EIGHTH BRITISH ARMY
(Leese)

V CORPS           (Keightley)
1ST ARMOURED DIVISION   (Hull)
4TH INFANTRY DIVISION     (Ward)
4TH (INDIAN) INFANTRY DIVISION    (Holworthy)
46TH INFANTRY 'NORTH MIDLAND' DIVISION    (Hawkesworth)
56TH INFANTRY 'LONDON' DIVISION    (Whitfield)
7TH ARMOURED DIVISION -
25TH TANK BRIGADE

II POLISH CORPS           (Anders)
3RD CARPATHIAN RIFLE DIVISION  (Duch)
5TH KRESOWA INFANTRY DIVISION  (Sulik)
2ND ARMOURED BRIGADE

I CANADIAN CORPS     (Burns)
1ST INFANTRY DIVISION     (Vokes)
2ND NEW ZEALAND DIVISION  (Freyberg)
5TH ARMOURED DIVISION  (Hoffmeister)
21ST TANK BRIGADE
3RD GREEK MOUNTAIN BRIGADE

X BRITISH CORPS              (McCreery)
10TH (INDIAN) INFANTRY DIVISION     (Reid)
9TH ARMOURED BRIGADE
<>

 

Spring Offensive 1945

5th Army consisted of IV Corps in the west, under Maj. Gen. Willis D. Crittenberger,
and the U.S. II Corps in the east, under Maj. Gen. Geoffrey Keyes
    34th Infantry Division
    85th  Infantry Division
    88th Infantry Division
    91st  Infantry Division
    92nd  Infantry Division
    10th Mountain
    1st Armored Divisions,
     442d Regiment
    1st Brazilian Infantry Division
     Italian Legnano Combat Group
     6th South African Armored Division

British Eighth Army, commanded by General Sir Richard L. McCreery, included the 2nd Polish  Corps and the British 5th, 10th, and 13th Corps, and it included eight divisions from four different nations, as well as four Italian battle groups and a Jewish brigade.
 

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Explanation of British Regiments

Designations of British units:  Each British Regiment contained 4 or 5 Battalions, or even as many as 12. Unlike the US divisions, the British Reigment was identified only by its name-- not a number-- and the battalions of a regiment did not serve in the same division.  Therefore, one battalion of one regiment might be sent to Italy, another to Pacific and another to France.  I presume the purpose was ensure each division had diversified units so as to utilize combined arms.  Another reason is that regiments generally raised troops from one local area and if that regiment received heavy casualties, then that would have a devastating impact on the local community.  This was a lesson that was learned in World War 1.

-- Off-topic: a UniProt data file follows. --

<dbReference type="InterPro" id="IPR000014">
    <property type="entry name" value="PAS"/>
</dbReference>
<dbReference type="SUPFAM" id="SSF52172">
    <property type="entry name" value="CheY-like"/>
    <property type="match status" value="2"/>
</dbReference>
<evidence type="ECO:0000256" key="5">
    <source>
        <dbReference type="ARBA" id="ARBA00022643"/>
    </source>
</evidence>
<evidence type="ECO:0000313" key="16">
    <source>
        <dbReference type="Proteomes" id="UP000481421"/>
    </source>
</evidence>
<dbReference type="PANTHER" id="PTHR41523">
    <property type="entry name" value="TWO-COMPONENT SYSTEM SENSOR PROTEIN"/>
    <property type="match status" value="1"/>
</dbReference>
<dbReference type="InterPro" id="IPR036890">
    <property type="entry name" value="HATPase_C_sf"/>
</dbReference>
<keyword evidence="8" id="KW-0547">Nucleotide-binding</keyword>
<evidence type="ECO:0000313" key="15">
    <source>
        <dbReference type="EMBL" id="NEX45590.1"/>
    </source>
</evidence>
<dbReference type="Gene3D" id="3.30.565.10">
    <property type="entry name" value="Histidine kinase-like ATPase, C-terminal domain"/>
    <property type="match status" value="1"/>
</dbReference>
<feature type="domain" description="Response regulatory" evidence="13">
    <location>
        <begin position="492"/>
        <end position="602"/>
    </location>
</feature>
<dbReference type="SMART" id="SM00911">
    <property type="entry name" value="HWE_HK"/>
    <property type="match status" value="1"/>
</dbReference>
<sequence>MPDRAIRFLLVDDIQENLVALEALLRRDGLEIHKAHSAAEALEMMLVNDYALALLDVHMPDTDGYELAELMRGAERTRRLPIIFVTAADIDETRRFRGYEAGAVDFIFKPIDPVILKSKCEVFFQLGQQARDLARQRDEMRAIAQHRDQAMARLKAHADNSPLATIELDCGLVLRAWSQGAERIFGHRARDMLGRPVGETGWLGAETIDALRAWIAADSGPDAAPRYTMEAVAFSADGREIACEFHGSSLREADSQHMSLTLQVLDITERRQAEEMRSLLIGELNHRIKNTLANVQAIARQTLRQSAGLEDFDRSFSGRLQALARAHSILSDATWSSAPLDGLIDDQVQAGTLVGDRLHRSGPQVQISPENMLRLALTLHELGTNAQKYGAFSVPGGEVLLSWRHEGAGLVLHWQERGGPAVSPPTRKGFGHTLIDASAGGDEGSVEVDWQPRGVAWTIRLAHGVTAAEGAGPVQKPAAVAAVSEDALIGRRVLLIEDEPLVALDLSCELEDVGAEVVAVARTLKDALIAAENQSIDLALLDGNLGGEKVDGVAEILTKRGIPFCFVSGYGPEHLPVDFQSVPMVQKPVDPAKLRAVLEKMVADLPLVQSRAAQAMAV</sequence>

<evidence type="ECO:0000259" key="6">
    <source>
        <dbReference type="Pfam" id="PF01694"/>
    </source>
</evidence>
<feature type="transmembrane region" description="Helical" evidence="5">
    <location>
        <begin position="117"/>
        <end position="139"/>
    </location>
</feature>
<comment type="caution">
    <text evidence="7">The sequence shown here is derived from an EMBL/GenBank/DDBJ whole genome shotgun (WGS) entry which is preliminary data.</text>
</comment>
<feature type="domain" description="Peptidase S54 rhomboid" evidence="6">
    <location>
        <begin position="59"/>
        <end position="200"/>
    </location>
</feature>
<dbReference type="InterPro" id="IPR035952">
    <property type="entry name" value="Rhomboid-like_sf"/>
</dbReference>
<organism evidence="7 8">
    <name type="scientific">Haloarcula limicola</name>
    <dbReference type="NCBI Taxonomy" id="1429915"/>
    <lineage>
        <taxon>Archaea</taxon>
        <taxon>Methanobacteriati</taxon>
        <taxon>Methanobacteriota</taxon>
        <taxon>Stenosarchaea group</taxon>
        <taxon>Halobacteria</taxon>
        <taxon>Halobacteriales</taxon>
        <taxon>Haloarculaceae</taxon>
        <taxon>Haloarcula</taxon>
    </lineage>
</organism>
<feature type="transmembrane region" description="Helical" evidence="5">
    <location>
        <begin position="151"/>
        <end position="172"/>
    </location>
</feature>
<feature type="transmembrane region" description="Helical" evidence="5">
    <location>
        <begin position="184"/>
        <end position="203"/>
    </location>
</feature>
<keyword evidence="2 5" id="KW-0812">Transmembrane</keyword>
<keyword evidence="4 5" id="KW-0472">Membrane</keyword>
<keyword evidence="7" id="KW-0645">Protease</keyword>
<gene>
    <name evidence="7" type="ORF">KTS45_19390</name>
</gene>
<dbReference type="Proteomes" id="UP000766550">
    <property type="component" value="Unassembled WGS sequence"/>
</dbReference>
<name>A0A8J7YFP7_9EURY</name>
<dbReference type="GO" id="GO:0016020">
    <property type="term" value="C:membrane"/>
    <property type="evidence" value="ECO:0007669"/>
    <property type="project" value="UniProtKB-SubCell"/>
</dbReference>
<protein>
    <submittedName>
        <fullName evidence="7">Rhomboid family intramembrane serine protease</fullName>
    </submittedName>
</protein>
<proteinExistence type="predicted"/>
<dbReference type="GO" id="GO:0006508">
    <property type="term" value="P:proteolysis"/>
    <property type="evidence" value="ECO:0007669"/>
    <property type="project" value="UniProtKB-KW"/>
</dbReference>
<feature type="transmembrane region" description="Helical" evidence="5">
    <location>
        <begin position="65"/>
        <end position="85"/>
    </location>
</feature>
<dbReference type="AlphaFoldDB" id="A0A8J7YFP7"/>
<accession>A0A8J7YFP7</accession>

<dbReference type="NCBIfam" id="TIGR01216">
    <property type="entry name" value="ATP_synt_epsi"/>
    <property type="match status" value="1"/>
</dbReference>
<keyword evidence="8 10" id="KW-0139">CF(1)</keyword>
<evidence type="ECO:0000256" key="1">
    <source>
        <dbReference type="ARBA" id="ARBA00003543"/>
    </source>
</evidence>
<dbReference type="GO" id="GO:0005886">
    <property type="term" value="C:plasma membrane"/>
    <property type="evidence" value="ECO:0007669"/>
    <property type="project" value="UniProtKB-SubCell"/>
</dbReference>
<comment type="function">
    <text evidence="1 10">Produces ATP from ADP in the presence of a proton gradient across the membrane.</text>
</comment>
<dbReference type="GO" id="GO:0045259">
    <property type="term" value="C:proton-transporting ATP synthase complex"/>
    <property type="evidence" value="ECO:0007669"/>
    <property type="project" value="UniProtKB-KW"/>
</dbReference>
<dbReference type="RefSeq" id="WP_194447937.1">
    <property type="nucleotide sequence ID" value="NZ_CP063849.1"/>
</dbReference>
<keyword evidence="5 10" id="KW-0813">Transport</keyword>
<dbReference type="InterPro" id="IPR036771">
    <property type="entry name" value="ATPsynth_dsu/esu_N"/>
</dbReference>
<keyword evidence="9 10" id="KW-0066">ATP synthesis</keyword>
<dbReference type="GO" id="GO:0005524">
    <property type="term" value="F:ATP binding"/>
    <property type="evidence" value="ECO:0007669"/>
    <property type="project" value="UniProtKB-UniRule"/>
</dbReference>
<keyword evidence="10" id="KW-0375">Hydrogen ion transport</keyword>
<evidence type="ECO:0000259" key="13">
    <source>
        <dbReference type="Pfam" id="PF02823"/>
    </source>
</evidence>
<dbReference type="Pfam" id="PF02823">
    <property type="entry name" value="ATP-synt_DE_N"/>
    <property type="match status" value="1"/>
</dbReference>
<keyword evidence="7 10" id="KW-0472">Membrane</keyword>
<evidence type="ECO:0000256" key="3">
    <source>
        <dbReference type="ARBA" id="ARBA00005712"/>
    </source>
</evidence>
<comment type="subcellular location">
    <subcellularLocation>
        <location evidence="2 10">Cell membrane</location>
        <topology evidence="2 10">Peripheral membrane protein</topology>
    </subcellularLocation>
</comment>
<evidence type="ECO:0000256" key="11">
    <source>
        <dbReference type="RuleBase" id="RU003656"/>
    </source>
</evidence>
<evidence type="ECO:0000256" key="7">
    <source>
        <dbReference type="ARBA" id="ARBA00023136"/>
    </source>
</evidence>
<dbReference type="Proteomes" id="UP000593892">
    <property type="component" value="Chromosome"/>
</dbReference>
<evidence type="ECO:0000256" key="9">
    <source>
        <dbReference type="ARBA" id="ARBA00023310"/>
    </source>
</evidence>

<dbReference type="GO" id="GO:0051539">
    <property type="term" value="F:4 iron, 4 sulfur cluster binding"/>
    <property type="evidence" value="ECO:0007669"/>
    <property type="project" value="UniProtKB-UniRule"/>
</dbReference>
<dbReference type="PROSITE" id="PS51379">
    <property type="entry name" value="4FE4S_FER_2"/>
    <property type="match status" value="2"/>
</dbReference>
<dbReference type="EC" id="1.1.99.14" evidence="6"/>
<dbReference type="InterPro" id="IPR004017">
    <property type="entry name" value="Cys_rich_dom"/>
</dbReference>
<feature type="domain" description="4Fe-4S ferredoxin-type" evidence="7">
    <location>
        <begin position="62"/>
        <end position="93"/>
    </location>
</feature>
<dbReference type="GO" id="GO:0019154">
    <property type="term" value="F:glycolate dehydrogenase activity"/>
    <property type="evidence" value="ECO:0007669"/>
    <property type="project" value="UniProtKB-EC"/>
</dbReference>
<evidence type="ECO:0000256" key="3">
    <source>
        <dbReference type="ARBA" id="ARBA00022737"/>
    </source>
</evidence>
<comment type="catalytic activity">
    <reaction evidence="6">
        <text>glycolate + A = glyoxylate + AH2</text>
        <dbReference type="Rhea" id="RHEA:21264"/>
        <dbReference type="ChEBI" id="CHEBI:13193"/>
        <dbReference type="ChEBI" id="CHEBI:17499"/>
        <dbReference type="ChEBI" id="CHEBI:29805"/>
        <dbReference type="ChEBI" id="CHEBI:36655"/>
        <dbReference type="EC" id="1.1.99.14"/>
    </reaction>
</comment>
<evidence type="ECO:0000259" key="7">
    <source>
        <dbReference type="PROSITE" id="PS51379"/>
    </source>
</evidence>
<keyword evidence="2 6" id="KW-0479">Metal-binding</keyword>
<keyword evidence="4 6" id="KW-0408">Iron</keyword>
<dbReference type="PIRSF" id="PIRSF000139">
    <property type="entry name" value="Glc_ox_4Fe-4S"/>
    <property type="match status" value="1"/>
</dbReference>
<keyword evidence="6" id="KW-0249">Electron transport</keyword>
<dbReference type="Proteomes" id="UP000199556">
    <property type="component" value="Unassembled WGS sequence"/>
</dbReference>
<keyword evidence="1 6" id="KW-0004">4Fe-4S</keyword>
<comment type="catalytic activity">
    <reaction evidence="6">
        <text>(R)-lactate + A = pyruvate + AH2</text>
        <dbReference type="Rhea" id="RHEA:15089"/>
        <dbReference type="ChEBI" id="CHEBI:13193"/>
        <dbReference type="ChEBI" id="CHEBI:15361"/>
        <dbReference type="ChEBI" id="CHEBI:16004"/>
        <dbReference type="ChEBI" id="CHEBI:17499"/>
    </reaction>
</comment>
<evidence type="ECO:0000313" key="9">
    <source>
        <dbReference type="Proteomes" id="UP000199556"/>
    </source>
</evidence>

Prior to WW2, a regiment would consist of 3 battalions: one used for home defense, one deployed overseas and one 'home' unit that provided a a flow of trained replacements.  Regiments that existed before 1939, generally consisted of 1 or 2 regular battalions and 2 or 3 Territorial Army battalions for training and replenishment.  As the requirement for more divisions grew, the TA battalions duplicated themselves, thus creating a 1/6 and 2/6 battalion designation.  These new battalions were group together to form new TA brigades and new divisions and fought together.  Towards the end of the war, the British converted to a system similar to the Americans that trained all replacments and assigned them to units as needed.